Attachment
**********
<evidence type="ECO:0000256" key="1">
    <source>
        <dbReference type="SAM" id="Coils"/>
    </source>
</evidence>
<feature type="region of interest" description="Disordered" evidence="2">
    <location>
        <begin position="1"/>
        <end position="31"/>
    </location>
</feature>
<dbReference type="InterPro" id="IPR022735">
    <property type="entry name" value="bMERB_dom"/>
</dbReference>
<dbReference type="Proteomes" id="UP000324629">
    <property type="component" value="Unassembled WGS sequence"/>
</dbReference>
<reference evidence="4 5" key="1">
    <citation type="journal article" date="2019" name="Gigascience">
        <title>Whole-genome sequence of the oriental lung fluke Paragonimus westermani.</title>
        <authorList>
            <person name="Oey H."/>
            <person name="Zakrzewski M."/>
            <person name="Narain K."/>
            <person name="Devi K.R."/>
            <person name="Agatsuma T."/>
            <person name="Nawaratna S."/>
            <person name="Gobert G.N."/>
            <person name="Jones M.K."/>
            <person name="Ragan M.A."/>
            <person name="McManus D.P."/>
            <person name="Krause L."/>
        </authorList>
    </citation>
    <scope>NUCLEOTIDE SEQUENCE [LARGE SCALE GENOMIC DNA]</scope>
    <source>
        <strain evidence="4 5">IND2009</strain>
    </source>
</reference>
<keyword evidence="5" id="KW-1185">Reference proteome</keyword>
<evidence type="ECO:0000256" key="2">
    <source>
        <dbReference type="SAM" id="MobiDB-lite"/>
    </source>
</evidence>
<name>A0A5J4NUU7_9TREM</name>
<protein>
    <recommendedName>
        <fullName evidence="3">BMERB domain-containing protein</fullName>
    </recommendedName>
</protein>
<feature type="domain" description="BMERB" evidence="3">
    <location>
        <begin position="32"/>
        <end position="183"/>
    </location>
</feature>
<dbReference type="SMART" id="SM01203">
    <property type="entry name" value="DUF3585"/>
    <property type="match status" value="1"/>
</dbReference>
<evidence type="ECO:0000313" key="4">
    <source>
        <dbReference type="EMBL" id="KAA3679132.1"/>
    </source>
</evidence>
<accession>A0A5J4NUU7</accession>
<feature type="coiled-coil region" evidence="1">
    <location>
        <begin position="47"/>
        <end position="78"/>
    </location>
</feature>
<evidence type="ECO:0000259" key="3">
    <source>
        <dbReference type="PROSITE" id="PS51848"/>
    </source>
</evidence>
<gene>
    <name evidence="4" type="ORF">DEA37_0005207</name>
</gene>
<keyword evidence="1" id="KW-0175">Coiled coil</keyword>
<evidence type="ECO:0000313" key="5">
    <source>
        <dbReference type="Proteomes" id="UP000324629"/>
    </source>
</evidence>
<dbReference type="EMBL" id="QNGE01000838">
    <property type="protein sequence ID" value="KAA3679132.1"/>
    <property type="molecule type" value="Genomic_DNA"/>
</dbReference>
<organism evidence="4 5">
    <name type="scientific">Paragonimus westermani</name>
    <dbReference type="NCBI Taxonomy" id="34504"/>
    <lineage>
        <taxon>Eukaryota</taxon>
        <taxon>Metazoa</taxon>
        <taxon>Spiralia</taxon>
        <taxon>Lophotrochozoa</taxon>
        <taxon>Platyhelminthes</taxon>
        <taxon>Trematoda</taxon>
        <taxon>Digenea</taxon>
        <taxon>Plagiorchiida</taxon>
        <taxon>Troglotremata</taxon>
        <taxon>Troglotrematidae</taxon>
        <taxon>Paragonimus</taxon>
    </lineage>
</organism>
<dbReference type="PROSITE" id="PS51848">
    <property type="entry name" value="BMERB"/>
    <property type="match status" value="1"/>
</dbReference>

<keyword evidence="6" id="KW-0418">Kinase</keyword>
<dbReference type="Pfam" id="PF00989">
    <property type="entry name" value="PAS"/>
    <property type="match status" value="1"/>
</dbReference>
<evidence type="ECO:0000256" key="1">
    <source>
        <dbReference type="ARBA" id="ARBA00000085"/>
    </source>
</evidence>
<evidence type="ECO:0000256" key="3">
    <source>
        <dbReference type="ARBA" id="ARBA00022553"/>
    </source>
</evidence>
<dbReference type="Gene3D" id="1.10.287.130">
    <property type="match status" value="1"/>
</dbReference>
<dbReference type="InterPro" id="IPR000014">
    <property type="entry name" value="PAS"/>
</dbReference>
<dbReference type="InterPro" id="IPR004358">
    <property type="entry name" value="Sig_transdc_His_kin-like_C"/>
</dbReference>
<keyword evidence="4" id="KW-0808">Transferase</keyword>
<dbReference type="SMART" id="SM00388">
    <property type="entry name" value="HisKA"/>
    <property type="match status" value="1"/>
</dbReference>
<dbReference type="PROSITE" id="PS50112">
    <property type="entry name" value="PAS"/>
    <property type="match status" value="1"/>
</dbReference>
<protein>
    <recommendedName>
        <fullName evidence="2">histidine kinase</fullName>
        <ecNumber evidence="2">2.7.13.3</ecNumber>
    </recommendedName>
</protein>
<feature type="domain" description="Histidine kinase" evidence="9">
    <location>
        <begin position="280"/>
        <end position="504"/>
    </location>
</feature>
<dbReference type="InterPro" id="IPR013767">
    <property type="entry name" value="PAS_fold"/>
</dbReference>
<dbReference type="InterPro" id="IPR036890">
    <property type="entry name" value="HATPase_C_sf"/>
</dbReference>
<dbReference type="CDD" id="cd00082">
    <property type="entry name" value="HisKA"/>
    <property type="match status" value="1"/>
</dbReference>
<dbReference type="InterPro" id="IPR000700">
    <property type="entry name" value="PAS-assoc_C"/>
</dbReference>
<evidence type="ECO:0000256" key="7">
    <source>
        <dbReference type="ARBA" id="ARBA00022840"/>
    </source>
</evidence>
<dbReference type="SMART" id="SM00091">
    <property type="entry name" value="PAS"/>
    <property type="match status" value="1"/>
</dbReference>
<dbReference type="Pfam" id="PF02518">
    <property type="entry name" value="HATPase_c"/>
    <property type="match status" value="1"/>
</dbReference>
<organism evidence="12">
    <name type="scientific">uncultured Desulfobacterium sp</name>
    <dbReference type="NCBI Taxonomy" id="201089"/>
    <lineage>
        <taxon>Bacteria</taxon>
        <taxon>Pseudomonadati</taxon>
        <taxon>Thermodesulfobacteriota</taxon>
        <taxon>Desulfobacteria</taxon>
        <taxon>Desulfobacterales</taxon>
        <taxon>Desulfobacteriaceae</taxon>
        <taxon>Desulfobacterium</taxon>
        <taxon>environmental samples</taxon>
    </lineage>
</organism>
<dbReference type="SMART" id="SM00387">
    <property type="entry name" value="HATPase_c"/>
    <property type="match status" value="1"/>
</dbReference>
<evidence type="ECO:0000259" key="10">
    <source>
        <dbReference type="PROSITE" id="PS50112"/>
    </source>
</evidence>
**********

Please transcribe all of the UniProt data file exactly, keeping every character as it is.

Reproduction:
<evidence type="ECO:0000256" key="1">
    <source>
        <dbReference type="SAM" id="Coils"/>
    </source>
</evidence>
<feature type="region of interest" description="Disordered" evidence="2">
    <location>
        <begin position="1"/>
        <end position="31"/>
    </location>
</feature>
<dbReference type="InterPro" id="IPR022735">
    <property type="entry name" value="bMERB_dom"/>
</dbReference>
<dbReference type="Proteomes" id="UP000324629">
    <property type="component" value="Unassembled WGS sequence"/>
</dbReference>
<reference evidence="4 5" key="1">
    <citation type="journal article" date="2019" name="Gigascience">
        <title>Whole-genome sequence of the oriental lung fluke Paragonimus westermani.</title>
        <authorList>
            <person name="Oey H."/>
            <person name="Zakrzewski M."/>
            <person name="Narain K."/>
            <person name="Devi K.R."/>
            <person name="Agatsuma T."/>
            <person name="Nawaratna S."/>
            <person name="Gobert G.N."/>
            <person name="Jones M.K."/>
            <person name="Ragan M.A."/>
            <person name="McManus D.P."/>
            <person name="Krause L."/>
        </authorList>
    </citation>
    <scope>NUCLEOTIDE SEQUENCE [LARGE SCALE GENOMIC DNA]</scope>
    <source>
        <strain evidence="4 5">IND2009</strain>
    </source>
</reference>
<keyword evidence="5" id="KW-1185">Reference proteome</keyword>
<evidence type="ECO:0000256" key="2">
    <source>
        <dbReference type="SAM" id="MobiDB-lite"/>
    </source>
</evidence>
<name>A0A5J4NUU7_9TREM</name>
<protein>
    <recommendedName>
        <fullName evidence="3">BMERB domain-containing protein</fullName>
    </recommendedName>
</protein>
<feature type="domain" description="BMERB" evidence="3">
    <location>
        <begin position="32"/>
        <end position="183"/>
    </location>
</feature>
<dbReference type="SMART" id="SM01203">
    <property type="entry name" value="DUF3585"/>
    <property type="match status" value="1"/>
</dbReference>
<evidence type="ECO:0000313" key="4">
    <source>
        <dbReference type="EMBL" id="KAA3679132.1"/>
    </source>
</evidence>
<accession>A0A5J4NUU7</accession>
<feature type="coiled-coil region" evidence="1">
    <location>
        <begin position="47"/>
        <end position="78"/>
    </location>
</feature>
<evidence type="ECO:0000259" key="3">
    <source>
        <dbReference type="PROSITE" id="PS51848"/>
    </source>
</evidence>
<gene>
    <name evidence="4" type="ORF">DEA37_0005207</name>
</gene>
<keyword evidence="1" id="KW-0175">Coiled coil</keyword>
<evidence type="ECO:0000313" key="5">
    <source>
        <dbReference type="Proteomes" id="UP000324629"/>
    </source>
</evidence>
<dbReference type="EMBL" id="QNGE01000838">
    <property type="protein sequence ID" value="KAA3679132.1"/>
    <property type="molecule type" value="Genomic_DNA"/>
</dbReference>
<organism evidence="4 5">
    <name type="scientific">Paragonimus westermani</name>
    <dbReference type="NCBI Taxonomy" id="34504"/>
    <lineage>
        <taxon>Eukaryota</taxon>
        <taxon>Metazoa</taxon>
        <taxon>Spiralia</taxon>
        <taxon>Lophotrochozoa</taxon>
        <taxon>Platyhelminthes</taxon>
        <taxon>Trematoda</taxon>
        <taxon>Digenea</taxon>
        <taxon>Plagiorchiida</taxon>
        <taxon>Troglotremata</taxon>
        <taxon>Troglotrematidae</taxon>
        <taxon>Paragonimus</taxon>
    </lineage>
</organism>
<dbReference type="PROSITE" id="PS51848">
    <property type="entry name" value="BMERB"/>
    <property type="match status" value="1"/>
</dbReference>

<keyword evidence="6" id="KW-0418">Kinase</keyword>
<dbReference type="Pfam" id="PF00989">
    <property type="entry name" value="PAS"/>
    <property type="match status" value="1"/>
</dbReference>
<evidence type="ECO:0000256" key="1">
    <source>
        <dbReference type="ARBA" id="ARBA00000085"/>
    </source>
</evidence>
<evidence type="ECO:0000256" key="3">
    <source>
        <dbReference type="ARBA" id="ARBA00022553"/>
    </source>
</evidence>
<dbReference type="Gene3D" id="1.10.287.130">
    <property type="match status" value="1"/>
</dbReference>
<dbReference type="InterPro" id="IPR000014">
    <property type="entry name" value="PAS"/>
</dbReference>
<dbReference type="InterPro" id="IPR004358">
    <property type="entry name" value="Sig_transdc_His_kin-like_C"/>
</dbReference>
<keyword evidence="4" id="KW-0808">Transferase</keyword>
<dbReference type="SMART" id="SM00388">
    <property type="entry name" value="HisKA"/>
    <property type="match status" value="1"/>
</dbReference>
<dbReference type="PROSITE" id="PS50112">
    <property type="entry name" value="PAS"/>
    <property type="match status" value="1"/>
</dbReference>
<protein>
    <recommendedName>
        <fullName evidence="2">histidine kinase</fullName>
        <ecNumber evidence="2">2.7.13.3</ecNumber>
    </recommendedName>
</protein>
<feature type="domain" description="Histidine kinase" evidence="9">
    <location>
        <begin position="280"/>
        <end position="504"/>
    </location>
</feature>
<dbReference type="InterPro" id="IPR013767">
    <property type="entry name" value="PAS_fold"/>
</dbReference>
<dbReference type="InterPro" id="IPR036890">
    <property type="entry name" value="HATPase_C_sf"/>
</dbReference>
<dbReference type="CDD" id="cd00082">
    <property type="entry name" value="HisKA"/>
    <property type="match status" value="1"/>
</dbReference>
<dbReference type="InterPro" id="IPR000700">
    <property type="entry name" value="PAS-assoc_C"/>
</dbReference>
<evidence type="ECO:0000256" key="7">
    <source>
        <dbReference type="ARBA" id="ARBA00022840"/>
    </source>
</evidence>
<dbReference type="SMART" id="SM00091">
    <property type="entry name" value="PAS"/>
    <property type="match status" value="1"/>
</dbReference>
<dbReference type="Pfam" id="PF02518">
    <property type="entry name" value="HATPase_c"/>
    <property type="match status" value="1"/>
</dbReference>
<organism evidence="12">
    <name type="scientific">uncultured Desulfobacterium sp</name>
    <dbReference type="NCBI Taxonomy" id="201089"/>
    <lineage>
        <taxon>Bacteria</taxon>
        <taxon>Pseudomonadati</taxon>
        <taxon>Thermodesulfobacteriota</taxon>
        <taxon>Desulfobacteria</taxon>
        <taxon>Desulfobacterales</taxon>
        <taxon>Desulfobacteriaceae</taxon>
        <taxon>Desulfobacterium</taxon>
        <taxon>environmental samples</taxon>
    </lineage>
</organism>
<dbReference type="SMART" id="SM00387">
    <property type="entry name" value="HATPase_c"/>
    <property type="match status" value="1"/>
</dbReference>
<evidence type="ECO:0000259" key="10">
    <source>
        <dbReference type="PROSITE" id="PS50112"/>
    </source>
</evidence>